This subject has been dealt with at length previously, in fact I wrote a response to a similar question in 2006 that "won" that weeks response award (it was the 1/27/2006 column, if you want to look it up).
In a nutshell: You are PROBABLY being paranoid.
The best information available (and it's definitely somewhat limited since CD-R has only existed now for 14 years or so) is that QUALITY optical media burned on a quality PROPERLY WORKING drive, will last at least 50 years and some estimates go out to 300 years, based on the best avaialble lab work and analysis (it goes without saying that no one has been able to test even 50 years in real world conditions).
Now, however, a bunch of caveats:
1. Media: There is good media and there is junk media. And there are dozens of different dye formulations in at least five major dye families (if you care, they are Cyanine, PhthaloCyanine, Metallized Azo, Advanced PhthaloCyanine and Formazan). These all have significantly different characteristics (they WILL have different lifes), and each of them can be made into a "quality" or a "junk" media of that type. I guess it goes without saying that junk media, of any type, is just that .... junk.
2. Drives: There are good drives, there are bad drives and there are good drives that have become defective. It is my personal opinion that a lot of the problems that we have are caused by drives whose laser output power levels are below spec. That can happen even to a high quality drive that was once good (it can also happen simply because the optics have become dirty). So the media isn't heated to the proper temperature, the dye doesn't fully change it's reflectivity and you get a burn that consequently has poor long term stability. So the moral of this story is that everyone who has an optical burner should have a laser power meter and use it regularly (just kidding .....).
3. Storage and handling: This, too, effects life. Temperature, humidity, handling, storage type (it's better to store discs vertically; DVDs should not be flexed (including as in removing them from a case), scratches can do obvious damage, etc. etc.
So you put all of those factors together and they all impact the life of your media. The estimates of 50 to 300 years were for quality media properly burned and properly stored. There is no absolute guarantee that any of us real world users will meet any of those critera much less all 3.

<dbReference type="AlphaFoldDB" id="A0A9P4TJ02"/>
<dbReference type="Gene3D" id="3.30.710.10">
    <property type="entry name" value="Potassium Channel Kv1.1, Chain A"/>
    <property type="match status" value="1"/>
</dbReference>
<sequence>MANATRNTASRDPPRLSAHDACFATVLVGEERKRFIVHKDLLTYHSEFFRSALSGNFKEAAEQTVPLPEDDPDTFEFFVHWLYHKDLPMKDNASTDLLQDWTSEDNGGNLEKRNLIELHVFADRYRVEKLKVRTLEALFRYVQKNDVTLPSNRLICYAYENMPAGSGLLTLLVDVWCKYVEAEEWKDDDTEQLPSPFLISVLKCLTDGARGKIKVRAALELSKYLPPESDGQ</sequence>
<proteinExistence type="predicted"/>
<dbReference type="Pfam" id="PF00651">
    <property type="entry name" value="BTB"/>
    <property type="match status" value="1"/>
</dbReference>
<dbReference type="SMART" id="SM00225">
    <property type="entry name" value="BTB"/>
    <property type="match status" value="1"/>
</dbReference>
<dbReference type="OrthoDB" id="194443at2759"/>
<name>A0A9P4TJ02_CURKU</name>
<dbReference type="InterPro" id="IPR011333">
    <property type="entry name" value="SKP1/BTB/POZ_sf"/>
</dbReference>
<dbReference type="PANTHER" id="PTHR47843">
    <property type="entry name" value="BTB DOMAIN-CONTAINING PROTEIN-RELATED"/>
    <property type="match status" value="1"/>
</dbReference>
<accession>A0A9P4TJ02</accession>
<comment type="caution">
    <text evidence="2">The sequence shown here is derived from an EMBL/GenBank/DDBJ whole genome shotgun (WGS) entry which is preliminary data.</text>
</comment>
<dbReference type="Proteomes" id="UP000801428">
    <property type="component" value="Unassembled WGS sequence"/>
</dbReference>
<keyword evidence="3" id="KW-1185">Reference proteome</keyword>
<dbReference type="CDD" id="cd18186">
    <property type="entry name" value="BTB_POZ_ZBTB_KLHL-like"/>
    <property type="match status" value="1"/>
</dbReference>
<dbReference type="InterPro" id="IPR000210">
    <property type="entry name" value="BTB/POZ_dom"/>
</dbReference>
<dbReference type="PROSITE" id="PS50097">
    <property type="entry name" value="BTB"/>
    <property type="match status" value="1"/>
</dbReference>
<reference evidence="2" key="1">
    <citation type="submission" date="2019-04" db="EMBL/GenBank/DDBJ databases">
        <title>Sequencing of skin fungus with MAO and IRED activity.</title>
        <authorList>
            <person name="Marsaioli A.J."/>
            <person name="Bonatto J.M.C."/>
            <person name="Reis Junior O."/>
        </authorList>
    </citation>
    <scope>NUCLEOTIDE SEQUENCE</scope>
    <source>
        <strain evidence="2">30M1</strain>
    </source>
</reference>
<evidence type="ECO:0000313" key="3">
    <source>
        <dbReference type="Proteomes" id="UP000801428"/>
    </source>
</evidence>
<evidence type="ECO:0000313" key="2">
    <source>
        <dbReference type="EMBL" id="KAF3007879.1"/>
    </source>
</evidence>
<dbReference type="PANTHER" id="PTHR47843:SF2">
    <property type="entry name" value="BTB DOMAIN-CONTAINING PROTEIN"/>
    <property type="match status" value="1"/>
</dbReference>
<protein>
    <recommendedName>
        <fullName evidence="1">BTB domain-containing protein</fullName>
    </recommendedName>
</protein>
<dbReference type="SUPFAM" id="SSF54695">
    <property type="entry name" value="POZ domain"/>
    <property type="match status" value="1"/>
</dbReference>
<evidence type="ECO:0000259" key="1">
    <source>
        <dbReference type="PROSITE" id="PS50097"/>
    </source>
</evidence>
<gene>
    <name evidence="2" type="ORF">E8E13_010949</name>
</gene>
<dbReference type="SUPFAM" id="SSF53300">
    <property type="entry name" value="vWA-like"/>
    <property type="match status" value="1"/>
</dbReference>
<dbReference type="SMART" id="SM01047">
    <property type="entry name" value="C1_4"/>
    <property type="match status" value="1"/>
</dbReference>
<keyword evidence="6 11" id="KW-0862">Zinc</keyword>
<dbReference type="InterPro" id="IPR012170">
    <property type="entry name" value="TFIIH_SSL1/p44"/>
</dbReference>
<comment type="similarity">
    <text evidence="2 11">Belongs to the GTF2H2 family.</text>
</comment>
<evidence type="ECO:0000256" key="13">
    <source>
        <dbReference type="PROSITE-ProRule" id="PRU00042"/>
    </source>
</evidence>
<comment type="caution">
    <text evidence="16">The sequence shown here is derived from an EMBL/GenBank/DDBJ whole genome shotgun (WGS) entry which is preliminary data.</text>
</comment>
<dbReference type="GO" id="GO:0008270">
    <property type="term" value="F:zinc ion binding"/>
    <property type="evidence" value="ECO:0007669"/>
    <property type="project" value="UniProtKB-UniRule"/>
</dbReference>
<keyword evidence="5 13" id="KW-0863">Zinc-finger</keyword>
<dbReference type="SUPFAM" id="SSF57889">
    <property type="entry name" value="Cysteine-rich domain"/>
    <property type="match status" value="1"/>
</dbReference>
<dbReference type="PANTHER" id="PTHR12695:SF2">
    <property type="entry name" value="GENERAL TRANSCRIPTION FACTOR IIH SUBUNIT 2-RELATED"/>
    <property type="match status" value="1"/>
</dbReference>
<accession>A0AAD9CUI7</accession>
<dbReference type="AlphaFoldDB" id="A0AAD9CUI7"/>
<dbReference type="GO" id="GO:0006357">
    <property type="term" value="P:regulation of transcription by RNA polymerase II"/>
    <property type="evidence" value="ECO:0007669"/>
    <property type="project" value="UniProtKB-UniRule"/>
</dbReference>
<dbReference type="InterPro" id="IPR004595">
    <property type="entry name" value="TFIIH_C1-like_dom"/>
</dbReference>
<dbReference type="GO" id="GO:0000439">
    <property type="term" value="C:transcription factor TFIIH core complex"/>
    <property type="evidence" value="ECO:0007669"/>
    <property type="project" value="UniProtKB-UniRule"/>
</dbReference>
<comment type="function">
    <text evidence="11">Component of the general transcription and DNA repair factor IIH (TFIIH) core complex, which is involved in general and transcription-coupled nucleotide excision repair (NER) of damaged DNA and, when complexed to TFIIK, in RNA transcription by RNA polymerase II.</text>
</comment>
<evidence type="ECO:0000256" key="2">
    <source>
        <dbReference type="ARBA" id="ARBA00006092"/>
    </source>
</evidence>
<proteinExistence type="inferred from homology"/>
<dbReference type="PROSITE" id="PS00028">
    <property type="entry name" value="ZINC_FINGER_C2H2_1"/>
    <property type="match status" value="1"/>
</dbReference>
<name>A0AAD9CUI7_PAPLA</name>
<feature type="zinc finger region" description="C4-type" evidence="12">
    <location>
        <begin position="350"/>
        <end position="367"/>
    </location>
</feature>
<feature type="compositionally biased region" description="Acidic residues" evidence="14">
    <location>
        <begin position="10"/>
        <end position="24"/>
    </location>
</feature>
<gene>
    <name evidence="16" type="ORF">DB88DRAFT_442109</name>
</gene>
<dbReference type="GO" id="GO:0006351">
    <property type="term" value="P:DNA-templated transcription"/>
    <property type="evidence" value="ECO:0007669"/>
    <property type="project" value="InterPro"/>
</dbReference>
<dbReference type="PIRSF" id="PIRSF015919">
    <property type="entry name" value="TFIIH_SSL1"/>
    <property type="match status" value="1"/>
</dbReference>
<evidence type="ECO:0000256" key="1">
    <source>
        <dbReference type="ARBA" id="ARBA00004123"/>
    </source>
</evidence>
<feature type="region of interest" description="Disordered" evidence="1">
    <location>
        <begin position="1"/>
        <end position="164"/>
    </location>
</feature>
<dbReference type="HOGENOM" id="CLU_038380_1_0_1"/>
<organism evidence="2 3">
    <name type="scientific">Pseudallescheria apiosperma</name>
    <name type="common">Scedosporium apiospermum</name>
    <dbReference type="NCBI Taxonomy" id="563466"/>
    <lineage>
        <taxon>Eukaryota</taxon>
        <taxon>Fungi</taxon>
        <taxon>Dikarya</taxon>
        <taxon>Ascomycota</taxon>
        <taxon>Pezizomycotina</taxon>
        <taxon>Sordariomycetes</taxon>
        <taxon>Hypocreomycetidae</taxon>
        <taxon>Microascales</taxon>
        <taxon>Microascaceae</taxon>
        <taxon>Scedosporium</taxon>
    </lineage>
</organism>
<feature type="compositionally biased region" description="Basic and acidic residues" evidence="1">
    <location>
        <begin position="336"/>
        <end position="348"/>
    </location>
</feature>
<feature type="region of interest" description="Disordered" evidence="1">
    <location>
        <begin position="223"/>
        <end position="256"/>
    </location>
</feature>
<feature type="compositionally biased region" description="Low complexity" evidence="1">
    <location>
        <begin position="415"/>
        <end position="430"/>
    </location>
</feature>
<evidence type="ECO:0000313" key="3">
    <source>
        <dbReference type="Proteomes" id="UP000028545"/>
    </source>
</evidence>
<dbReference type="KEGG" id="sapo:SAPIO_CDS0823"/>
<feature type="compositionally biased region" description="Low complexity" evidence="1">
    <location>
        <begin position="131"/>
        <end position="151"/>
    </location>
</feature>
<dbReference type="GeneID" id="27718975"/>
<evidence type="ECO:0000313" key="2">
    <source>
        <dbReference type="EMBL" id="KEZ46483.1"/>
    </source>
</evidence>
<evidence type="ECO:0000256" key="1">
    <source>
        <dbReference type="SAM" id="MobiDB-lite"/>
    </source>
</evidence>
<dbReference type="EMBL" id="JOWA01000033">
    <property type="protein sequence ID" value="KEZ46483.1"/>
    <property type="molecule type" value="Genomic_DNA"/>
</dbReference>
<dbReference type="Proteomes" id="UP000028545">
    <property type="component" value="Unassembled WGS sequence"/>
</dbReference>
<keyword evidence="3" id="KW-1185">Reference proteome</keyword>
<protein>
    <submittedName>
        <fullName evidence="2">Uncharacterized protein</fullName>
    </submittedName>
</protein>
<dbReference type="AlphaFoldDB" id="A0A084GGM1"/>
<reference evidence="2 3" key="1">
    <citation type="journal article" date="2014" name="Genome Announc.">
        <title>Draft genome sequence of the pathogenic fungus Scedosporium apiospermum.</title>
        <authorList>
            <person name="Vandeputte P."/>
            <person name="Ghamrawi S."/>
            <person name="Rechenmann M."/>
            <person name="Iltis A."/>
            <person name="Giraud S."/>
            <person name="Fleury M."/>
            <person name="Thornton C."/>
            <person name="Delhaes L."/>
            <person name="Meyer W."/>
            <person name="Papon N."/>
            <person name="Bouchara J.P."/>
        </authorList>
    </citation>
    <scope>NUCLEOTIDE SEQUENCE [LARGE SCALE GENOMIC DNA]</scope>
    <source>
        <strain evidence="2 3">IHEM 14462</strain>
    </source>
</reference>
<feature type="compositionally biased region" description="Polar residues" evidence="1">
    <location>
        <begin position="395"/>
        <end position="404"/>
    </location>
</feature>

So what is the bottom line? Here is my conclusion:
All indications are that properly burned optical media will last for decades.
However, as all kinds of backups do fail, I ***ALWAYS*** have multiple backups. And I think that is one rule that applies for all backups of all types. One backup, even two, is NOT enough.
***NEVER*** use "RW" media (CD or DVD) of any type for anything that you plan to keep. Only use "R" media. Sorry, RW media just is NOT stable, I've had too many bad experiences with it in my 40+ years in the computer industry (only 10+ dealing with optical media, but that's enough for me .... I've seen a years long clear pattern emerge).
After using a drive for a while, and after using media that it has burned in other computers with other drives, you will get a sense of whether or not the drive is reliable. Pay attention to that; signs of unreliable operation (especially problems reading discs later, either in the same drive or other drives) should not be ignored. FWIW, I've had the best luck with Samsung (now TSST) and Pioneer and, frankly, much worse luck with almost all other drive brands (and I build and service computers, and this is based on hundreds of drives that I've dealt with).
Also, you mentioned "shelf life" in your query, that really would refer to the time BEFORE the media was burned, the time between when you bought the media (really, when it was made) and when you burned it (the time subsequent to burning would be the "archival life"). Shelf life is limited, optical media should be used with 5 years of it's date of manufacture, although in general we have no way of knowing when the media was made, but usually it will have been bought within a few months of manufacture.
Hope that this helps,